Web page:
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It’s Hot in Miami: Collaboration Summit News Highlights

November 18, 2011 at 9:16 pm PST

It used to be that everyone had to be at the office to work. Phone, desk, computer, email--that was it. We’ve come quite a long way since those days and I personally am thankful. Using WebEx, Jabber, video, and a phone means I can work at home in my sweats on most days. I’m sure you have your own list of reasons that may or may not include a relaxed work-at-home attire.

This week at the Collaboration Summit in Miami, collaboration took a huge leap forward. Unified Communications via Jabber can now happen via a Web plug-in, so customers can use IM, Android, click-to-call and click-to-video from Apple, BlackBerry, Windows, and even Nokia devices.

Not only does collaboration offer great benefits to your own work experience, but these tools are a great way for partners to differentiate, too, by offering a host of integrated solutions and services to customers. And with channel programs, incentives, sales and marketing resources, partners can earn even more profits on the countless ways to customize collaboration solutions.

Plus, the Jabber Software Development Kit means new collaboration-enabled applications. (More details on the Collaboration blog.)

Let’s see, what else happened this week? New versions of WebEx, partners, parties, demos, and Cius ambassadors roaming the halls.
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Utah Education Network: A true innovator in education technology

November 18, 2011 at 10:18 am PST

Utah Education Network (UEN) joined the ranks of technology leaders in October when the Utah Governor broadcast a motivational speech to Utah high school students via live-telecast. Governor Gary R. Herbert was the first ever Utah governor to address students through statewide broadcast.

The Governor’s address was broadcast via telepresence from the USU/CEU center in Blanding and was available via live-stream to every high school in the state. A recording of Governor Herbert’s live event is housed on the UEN site. During the event, the Governor took questions via interactive video from students in Rich High School (Randolph, UT), Orem High School, and Murray High School. Read More »

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Maximizing Telepresence’s Value for Federal Agencies

November 16, 2011 at 4:21 pm PST

Wanting to treat himself, my friend recently upgraded to the ultimate cable service in his area. He now has thousands of channels from which to choose, access to any movie on demand, and is the proud owner of a remote control with more buttons than the control panel of the Death Star.

You may wonder: Has he expanded his viewing preferences since acquiring the new system? Hmm … no. For one, he’s afraid of his remote—it’s way too complex. He also often struggles to turn the system on.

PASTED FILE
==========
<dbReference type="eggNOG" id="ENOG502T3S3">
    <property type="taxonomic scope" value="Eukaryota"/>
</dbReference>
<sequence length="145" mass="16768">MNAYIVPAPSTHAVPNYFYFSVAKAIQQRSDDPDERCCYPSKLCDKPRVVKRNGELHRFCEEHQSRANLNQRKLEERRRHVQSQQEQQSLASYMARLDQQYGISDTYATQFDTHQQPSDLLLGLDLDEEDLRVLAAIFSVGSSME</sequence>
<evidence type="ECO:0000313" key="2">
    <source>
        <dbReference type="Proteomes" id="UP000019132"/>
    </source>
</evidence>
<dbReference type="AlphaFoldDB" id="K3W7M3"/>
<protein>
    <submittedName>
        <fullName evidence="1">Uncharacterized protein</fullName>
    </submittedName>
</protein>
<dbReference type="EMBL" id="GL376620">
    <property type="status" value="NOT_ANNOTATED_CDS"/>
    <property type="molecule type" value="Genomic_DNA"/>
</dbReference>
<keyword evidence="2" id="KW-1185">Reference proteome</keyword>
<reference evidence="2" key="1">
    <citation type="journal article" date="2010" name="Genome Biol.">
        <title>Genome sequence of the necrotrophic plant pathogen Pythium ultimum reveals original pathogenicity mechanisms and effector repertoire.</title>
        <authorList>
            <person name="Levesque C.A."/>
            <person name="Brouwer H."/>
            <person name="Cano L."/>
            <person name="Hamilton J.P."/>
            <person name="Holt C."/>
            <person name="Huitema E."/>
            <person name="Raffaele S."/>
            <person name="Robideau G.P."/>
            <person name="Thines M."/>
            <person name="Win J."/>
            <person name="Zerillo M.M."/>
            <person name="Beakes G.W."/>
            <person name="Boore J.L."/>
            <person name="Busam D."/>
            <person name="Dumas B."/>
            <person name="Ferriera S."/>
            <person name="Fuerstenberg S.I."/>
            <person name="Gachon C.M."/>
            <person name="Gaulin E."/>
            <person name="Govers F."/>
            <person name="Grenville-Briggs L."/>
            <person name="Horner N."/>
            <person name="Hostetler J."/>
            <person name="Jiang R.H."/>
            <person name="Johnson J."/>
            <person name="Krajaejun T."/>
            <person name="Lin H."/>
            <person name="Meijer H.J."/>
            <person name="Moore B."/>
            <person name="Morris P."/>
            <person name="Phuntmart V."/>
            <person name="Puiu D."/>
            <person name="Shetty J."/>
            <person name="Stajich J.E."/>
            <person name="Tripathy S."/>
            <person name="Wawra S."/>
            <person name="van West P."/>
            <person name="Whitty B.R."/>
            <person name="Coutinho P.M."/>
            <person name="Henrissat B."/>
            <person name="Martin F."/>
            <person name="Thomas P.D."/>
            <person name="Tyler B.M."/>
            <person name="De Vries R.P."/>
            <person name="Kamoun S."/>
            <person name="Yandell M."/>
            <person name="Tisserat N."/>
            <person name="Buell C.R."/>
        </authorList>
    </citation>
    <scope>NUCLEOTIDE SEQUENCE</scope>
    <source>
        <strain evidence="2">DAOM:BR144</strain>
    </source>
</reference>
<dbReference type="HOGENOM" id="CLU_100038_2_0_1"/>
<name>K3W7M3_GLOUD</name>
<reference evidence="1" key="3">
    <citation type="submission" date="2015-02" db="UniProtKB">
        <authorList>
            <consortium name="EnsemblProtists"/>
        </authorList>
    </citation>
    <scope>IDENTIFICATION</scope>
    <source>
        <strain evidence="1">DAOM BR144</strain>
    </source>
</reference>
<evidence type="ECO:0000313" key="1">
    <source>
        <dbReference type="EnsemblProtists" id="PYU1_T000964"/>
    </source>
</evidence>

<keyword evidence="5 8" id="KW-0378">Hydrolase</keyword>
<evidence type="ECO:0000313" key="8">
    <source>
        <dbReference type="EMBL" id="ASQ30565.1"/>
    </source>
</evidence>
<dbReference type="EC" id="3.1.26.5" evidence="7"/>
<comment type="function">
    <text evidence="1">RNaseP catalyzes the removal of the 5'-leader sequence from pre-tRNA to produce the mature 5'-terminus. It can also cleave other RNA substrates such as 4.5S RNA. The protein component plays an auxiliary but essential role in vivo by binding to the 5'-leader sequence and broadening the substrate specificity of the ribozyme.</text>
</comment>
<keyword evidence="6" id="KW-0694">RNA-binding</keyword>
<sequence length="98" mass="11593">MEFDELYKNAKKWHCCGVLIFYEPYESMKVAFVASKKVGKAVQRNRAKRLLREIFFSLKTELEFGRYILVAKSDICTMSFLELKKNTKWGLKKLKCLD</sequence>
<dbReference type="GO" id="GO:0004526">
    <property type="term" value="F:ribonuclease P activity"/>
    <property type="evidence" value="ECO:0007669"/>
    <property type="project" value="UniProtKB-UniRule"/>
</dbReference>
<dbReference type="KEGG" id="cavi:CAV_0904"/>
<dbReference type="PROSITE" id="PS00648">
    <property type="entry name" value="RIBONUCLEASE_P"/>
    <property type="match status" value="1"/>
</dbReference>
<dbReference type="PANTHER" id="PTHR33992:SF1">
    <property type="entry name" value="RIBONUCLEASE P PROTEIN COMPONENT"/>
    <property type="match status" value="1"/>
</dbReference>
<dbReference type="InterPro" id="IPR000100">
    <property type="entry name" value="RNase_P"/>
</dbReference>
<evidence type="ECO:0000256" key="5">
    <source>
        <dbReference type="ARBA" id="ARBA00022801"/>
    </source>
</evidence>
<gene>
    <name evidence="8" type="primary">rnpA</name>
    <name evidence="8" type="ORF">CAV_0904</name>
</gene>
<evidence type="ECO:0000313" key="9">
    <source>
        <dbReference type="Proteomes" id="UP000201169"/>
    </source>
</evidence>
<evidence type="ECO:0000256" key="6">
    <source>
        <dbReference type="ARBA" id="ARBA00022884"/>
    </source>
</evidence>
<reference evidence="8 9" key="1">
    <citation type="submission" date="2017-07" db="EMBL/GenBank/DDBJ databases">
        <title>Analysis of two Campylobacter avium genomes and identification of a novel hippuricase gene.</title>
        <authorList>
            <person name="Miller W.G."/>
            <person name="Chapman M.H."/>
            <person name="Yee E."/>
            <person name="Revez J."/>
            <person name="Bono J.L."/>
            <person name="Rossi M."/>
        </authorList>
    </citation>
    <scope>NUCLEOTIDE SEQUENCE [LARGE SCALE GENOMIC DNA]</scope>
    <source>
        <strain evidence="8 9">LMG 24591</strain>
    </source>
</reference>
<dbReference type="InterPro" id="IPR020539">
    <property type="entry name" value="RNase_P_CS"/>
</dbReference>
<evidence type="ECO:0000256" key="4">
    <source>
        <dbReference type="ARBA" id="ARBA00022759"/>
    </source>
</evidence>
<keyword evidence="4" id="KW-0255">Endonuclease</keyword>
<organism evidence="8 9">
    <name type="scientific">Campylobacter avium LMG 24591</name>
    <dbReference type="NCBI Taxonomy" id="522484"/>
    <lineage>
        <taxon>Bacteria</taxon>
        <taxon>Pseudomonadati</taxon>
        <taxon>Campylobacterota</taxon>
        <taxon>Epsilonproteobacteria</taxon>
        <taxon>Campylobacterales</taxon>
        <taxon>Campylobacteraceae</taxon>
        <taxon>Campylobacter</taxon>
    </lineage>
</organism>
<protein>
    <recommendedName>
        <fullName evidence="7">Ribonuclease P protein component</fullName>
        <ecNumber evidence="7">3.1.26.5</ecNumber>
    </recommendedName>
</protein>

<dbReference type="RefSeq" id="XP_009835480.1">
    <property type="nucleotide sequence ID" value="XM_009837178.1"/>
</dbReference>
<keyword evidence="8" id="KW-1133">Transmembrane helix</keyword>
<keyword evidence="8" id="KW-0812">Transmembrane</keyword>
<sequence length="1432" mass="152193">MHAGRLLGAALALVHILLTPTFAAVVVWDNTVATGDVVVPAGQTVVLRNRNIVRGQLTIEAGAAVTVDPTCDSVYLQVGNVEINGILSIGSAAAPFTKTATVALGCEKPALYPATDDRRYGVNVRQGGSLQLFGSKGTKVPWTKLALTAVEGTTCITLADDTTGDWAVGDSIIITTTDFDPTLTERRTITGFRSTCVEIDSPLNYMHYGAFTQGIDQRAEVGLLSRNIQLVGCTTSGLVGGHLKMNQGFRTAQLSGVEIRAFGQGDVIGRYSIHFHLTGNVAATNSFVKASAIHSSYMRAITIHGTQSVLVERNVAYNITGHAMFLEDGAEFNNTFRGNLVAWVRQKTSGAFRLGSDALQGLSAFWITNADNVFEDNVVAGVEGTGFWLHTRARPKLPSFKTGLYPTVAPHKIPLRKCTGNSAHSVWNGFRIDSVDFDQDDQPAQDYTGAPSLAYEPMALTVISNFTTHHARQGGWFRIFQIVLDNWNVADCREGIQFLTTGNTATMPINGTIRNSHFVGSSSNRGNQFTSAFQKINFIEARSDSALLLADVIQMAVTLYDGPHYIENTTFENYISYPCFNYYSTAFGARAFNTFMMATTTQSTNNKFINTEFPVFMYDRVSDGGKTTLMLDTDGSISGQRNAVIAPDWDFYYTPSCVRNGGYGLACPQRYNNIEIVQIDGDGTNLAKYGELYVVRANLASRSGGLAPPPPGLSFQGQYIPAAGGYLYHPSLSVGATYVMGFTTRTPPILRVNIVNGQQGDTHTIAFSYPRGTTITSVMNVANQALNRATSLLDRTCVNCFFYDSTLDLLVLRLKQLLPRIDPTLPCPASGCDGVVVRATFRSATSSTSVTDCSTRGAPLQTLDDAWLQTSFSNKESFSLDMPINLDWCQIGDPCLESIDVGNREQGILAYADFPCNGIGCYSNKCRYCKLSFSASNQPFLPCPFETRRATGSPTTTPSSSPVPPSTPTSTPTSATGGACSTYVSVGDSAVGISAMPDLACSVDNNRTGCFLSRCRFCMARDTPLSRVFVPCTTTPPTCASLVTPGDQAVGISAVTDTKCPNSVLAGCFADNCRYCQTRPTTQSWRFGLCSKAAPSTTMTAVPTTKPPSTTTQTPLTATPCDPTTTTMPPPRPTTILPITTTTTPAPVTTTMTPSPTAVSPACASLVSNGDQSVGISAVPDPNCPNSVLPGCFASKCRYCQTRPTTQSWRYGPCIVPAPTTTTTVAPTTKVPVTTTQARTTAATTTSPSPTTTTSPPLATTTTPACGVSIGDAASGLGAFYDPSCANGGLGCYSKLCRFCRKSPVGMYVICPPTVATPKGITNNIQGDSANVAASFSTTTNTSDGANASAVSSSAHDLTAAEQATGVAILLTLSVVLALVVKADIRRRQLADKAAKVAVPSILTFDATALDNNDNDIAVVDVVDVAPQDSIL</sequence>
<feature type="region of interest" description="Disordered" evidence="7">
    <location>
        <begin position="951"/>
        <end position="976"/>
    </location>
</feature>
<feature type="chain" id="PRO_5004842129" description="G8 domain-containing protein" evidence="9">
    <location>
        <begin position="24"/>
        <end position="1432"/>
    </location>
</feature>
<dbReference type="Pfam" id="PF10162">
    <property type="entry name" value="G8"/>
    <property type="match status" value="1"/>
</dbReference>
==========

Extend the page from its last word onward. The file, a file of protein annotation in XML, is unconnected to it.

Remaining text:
Those who invest in telepresence need not suffer this technological befuddlement. Nor would they want to miss out on the technology’s benefits, especially after making such a large investment. Yet, as Cisco’s Tim Markey pointed out at our Federal TelePresence Users Forum, several telepresence customers have struggled to maximize the potential of their systems. They had trouble transforming their workplace cultures to communities that embrace video as the paramount means of communication. Read More »

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Celebrating Five Years of TelePresence

As we celebrate the five-year anniversary of Cisco TelePresence, I think back on some of the most notable milestones and how we’ve helped transform the way businesses communicate and collaborate. We’ve changed the way people work and the way people learn; we’ve learned to do more with less and work across the globe. With telepresence, we’ve replaced countless hours of travel and given time back to companies and employees, while at the same time bringing people closer together despite great geographic distances between them.

I recently had surprise call from my five-year-old daughter via telepresence. She wanted to tell me about her day, so she sat down at our home telepresence end point, pushed where she saw my name, and with one touch she was talking to me in high definition. The same age as Cisco’s TelePresence technology, my daughter was able to call me from home, while I was at work. I am confident that in the years to come telepresence technology will proliferate to the point that all children will expect to see their parents live when they call them on video, just as my daughter already does.

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Lessons from the DOD: Energizing and Engaging Students through Technology

November 10, 2011 at 5:31 am PST

A recent American Forces Press Service article reported that the Department of Defense (DOD) launched a visionary program to renovate or replace 134 of its 194 schools worldwide. The DOD allotted  $3.7 billion to bring all of its schools up to the highest technology levels by 2016 and Congress appropriated nearly $400 million in fiscal 2011 to aid the effort. This is a fantastic program that builds on the Department of Education’s current initiative to prioritize technologies such as telepresence for K-12 schools.

As technology becomes more prevalent in the classroom, the Department of Defense Education Activity (DoDEA) has embraced multiple initiatives, from building robots to teaching Japanese in a virtual learning program. According to the story, military children move an average of six to eight times over the course of their school careers, making these programs particularly important. Read More »

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